India funds science In its annual budget released on 29 February, the Indian government increased funding for the Department of Science and Technology (DST) by 17% from last year, to 44.7 billion rupees (US$650 million). The DST is India’s main funding agency and will use the money to initiate research programmes on energy, water and biomedical devices. The Department of Biotechnology received 18.2 billion rupees, a 12% rise. But news was mixed for other divisions: the Department of Health Research’s budget represented a 12% rise compared to 2015–16, whereas the Department of Space got an increase of less than 2%. Pollinators star in biodiversity report The Intergovernmental Science-Policy Platform on Biodiversity and Ecosystem Services (IPBES) announced the findings of its first report on 26 February. The review warns that an ongoing decline in the number of pollinating insects (pictured) and animals threatens global crop production, which depends on pollinators and, as an industry, is worth up to US$577 billion annually. According to the report, the decrease is fuelled by a multitude of factors, including climate change, disease and pesticide use. The IPBES, established in 2012, is modelled roughly on the Intergovernmental Panel on Climate Change. Ebola drug stutters Results from a clinical trial to test experimental Ebola treatment ZMapp failed to show statistically significant results. The drug, developed by Mapp Biopharmaceutical, based in San Diego, California, contains three antibodies and had shown promise in animal studies. According to results presented on 23 February at the Conference on Retroviruses and Opportunistic Infections in Boston, Massachusetts, of 36 people given ZMapp, 78% survived, compared with 61% of 35 patients who did not receive the drug. Mapp was forced to end the clinical trial in January without achieving its goal of enrolling 200 patients because of the waning of the Ebola outbreak. Tetraquark addition Scientists reported findings of a new tetraquark on 24 February. Elementary particles known as quarks usually bind together in groups of two or three, but physicists have observed some composed of four quarks. The new family member, called X(5568), emerged in data from the DZero experiment at the now-inactive Tevatron particle accelerator at Fermilab in Batavia, Illinois. Unlike other examples of tetraquarks, all of which contain at least two quarks of the same type, or ‘flavour’, each of the quarks in X(5568) is different. Studying the particle could help physicists to understand more about the strong force, which holds atomic nuclei together. Gas leak quantified Some 97,100 tonnes of methane leaked out of an underground storage facility run by the Southern California Gas Company in Aliso Canyon, California, researchers reported on 25 February. A team led by Stephen Conley, president of Scientific Aviation in Boulder, Colorado, measured methane concentrations above the site during 13 aircraft flights between 7 November and 13 February. The team calculated that the methane release was equivalent to the annual greenhouse-gas emissions from 572,000 cars. The leak began on 23 October and lasted nearly four months. Memory work wins Three British neuroscientists share this year’s Brain Prize for their work on how memories are formed and lost in the brain. Using different approaches, Timothy Bliss, visiting worker at the Francis Crick Institute in London, Richard Morris at the University of Edinburgh, UK, and Graham Collingridge at the University of Bristol, UK, have shown over the past four decades how a brain mechanism called long-term potentiation underpins the ability to learn and remember by strengthening connections between particular neurons. The €1-million (US$1.1-million) prize was awarded on 1 March by the Grete Lundbeck European Brain Research Foundation in Denmark. Out of deep water A US jury has acquitted a BP site manager who was in charge of the Deepwater Horizon drilling platform during the disastrous spill in 2010, which led to 11 deaths and leaked huge amounts of oil into the Gulf of Mexico (pictured). According to US media reports, Robert Kaluza faced a criminal charge related to the ensuing pollution, but was acquitted by a jury in New Orleans, Louisiana, on 25 February. Kaluza was one of the last BP defendants to face charges over the incident, although the company still has to pay billions in fines. Chemistry petition Chemists are petitioning the chancellor of the University of California, Berkeley, to secure the future of the institution’s College of Chemistry. More than 3,000 people had signed the petition as Nature went to press. Berkeley chancellor Nicholas Dirks announced a “strategic planning process” on 10 February, to try to find solutions to the university’s “substantial and growing structural deficit”. A spokesperson for the university told Nature that although the College of Chemistry could be dissolved as a result of this, no decisions have yet been taken and Berkeley is committed to chemistry research and teaching. Italian protests Researchers held a protest at the Sapienza University of Rome on 25 February, calling the Italian government’s support for research insufficient and erratic. The protest followed a 4 February Correspondence in Nature by Sapienza physicist Giorgio Parisi (G. Parisi Nature 530, 33; 2016) that was supported by 69 researchers. A petition to the Italian government and the European Union started by Parisi had almost 55,000 signatures as of 1 March. Italy spends 1.25% of its gross domestic product on research, but the petition says that the EU should require governments to set a minimum of 3%, as the EU Council of Ministers has advocated in the past. Sequencing suit Genome-sequencing giant Illumina said on 23 February that it has filed a lawsuit against UK-based Oxford Nanopore Technologies, the first company to commercialize nanopore sequencing. The technology reads single bases of genetic material as they pass through a nanoscale pore. The suit, by Illumina of San Diego, California, alleges that Oxford Nanopore has infringed on Illumina patents that describe aspects of using pores to read DNA. Oxford Nanopore has its own suite of patents related to the technology. See go.nature.com/7hydeg for more. Chagas scoop KaloBios Pharmaceuticals of San Francisco, California, is poised to acquire sole distribution rights for a version of benznidazole, one of only two drugs that can treat the insect-borne parasite that causes Chagas disease, after a bankruptcy court ruled in its favour on 26 February. In December, the then chief executive Martin Shkreli announced that the company would price the drug on a level with hepatitis C antivirals, which cost up to US$100,000 per treatment. The first global survey of women’s representation at the highest level of academia shows that just 12% of members of 69 academies surveyed in 2013–14 are female. The Cuban Academy of Sciences had the highest proportion (27%), whereas the Tanzania Academy of Sciences and the Polish Academy of Sciences had the lowest levels, at 4%. Only 40% of the academies had policies that explicitly mention the need for increased participation of women in the academy’s activities. See go.nature.com/cwigqv for more. 947,000 The drop in Japan’s population since 2010, according to the latest census. The population has fallen by 0.7%, to 127.1 million. The decline is the first since records began. 7–11 March The United Nations and Costa Rica Workshop on Human Space Technology convenes in San Jose, Costa Rica. go.nature.com/swmviz 8–10 March Seattle, Washington, hosts the Climate Leadership Conference, to discuss US climate policy and innovation in the wake of the Paris agreement. go.nature.com/pwplig 10 March The US Patent and Trademark Office starts proceedings over who holds the rights to commercialize CRISPR–Cas9 gene-editing technology. go.nature.com/qvnsn8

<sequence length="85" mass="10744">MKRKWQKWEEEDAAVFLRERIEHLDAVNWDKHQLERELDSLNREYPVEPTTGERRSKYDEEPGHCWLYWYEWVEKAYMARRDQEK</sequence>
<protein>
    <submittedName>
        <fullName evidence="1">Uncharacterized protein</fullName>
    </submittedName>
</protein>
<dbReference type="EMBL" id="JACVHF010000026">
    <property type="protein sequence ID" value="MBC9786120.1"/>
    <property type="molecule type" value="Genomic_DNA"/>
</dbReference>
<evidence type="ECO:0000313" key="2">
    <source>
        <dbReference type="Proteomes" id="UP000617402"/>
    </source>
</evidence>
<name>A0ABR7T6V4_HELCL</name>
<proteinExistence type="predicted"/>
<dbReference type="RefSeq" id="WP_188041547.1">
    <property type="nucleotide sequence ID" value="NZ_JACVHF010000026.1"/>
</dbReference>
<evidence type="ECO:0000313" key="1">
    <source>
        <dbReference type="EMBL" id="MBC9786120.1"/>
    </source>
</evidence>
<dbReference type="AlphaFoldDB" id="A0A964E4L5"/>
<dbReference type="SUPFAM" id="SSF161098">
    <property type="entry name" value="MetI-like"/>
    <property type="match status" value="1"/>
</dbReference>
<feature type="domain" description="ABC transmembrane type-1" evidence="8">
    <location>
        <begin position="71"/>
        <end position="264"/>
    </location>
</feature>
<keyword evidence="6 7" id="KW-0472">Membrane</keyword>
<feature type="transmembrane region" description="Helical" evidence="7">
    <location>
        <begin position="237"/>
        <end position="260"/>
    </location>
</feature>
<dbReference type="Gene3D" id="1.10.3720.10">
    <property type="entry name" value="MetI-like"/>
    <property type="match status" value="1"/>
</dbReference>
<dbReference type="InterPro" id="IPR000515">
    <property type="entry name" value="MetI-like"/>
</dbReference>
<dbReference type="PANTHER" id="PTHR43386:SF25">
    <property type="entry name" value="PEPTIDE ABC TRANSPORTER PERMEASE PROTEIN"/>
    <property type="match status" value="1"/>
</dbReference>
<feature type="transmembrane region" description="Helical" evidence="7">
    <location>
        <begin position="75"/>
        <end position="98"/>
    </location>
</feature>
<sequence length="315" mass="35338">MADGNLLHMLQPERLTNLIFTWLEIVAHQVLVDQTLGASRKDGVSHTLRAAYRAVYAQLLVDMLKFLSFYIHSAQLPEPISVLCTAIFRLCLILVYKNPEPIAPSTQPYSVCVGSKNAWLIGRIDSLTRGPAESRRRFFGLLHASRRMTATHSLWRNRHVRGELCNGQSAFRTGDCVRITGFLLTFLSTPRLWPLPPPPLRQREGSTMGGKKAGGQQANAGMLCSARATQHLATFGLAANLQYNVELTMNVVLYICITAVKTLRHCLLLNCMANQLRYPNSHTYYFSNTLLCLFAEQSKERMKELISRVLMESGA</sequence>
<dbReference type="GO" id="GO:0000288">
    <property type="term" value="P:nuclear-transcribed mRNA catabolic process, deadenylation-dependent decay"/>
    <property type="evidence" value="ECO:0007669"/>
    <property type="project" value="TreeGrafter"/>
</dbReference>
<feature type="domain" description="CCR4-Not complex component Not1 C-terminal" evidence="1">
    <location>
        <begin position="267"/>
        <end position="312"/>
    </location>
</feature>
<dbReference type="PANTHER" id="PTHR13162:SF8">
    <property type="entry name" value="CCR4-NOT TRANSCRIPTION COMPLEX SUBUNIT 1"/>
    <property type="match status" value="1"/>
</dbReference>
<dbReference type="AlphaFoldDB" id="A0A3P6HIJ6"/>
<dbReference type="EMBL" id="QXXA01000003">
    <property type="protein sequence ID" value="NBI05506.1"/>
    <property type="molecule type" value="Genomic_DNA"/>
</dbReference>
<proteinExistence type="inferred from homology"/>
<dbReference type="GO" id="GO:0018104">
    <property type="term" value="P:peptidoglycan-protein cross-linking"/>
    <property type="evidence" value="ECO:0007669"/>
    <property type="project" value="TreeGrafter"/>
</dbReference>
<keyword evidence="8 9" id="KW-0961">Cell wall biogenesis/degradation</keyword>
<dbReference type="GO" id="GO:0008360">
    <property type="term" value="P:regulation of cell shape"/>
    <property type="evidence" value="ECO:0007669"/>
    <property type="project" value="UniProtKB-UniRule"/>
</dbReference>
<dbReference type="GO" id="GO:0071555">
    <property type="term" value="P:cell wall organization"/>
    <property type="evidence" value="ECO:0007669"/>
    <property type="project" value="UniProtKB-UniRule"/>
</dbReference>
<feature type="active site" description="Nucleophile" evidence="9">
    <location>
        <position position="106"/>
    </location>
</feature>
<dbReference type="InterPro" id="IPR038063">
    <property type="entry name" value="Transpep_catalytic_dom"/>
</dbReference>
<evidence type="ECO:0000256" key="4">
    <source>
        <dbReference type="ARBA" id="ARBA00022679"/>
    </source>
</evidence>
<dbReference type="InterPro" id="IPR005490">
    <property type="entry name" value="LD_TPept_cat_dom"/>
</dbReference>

News Article | February 3, 2016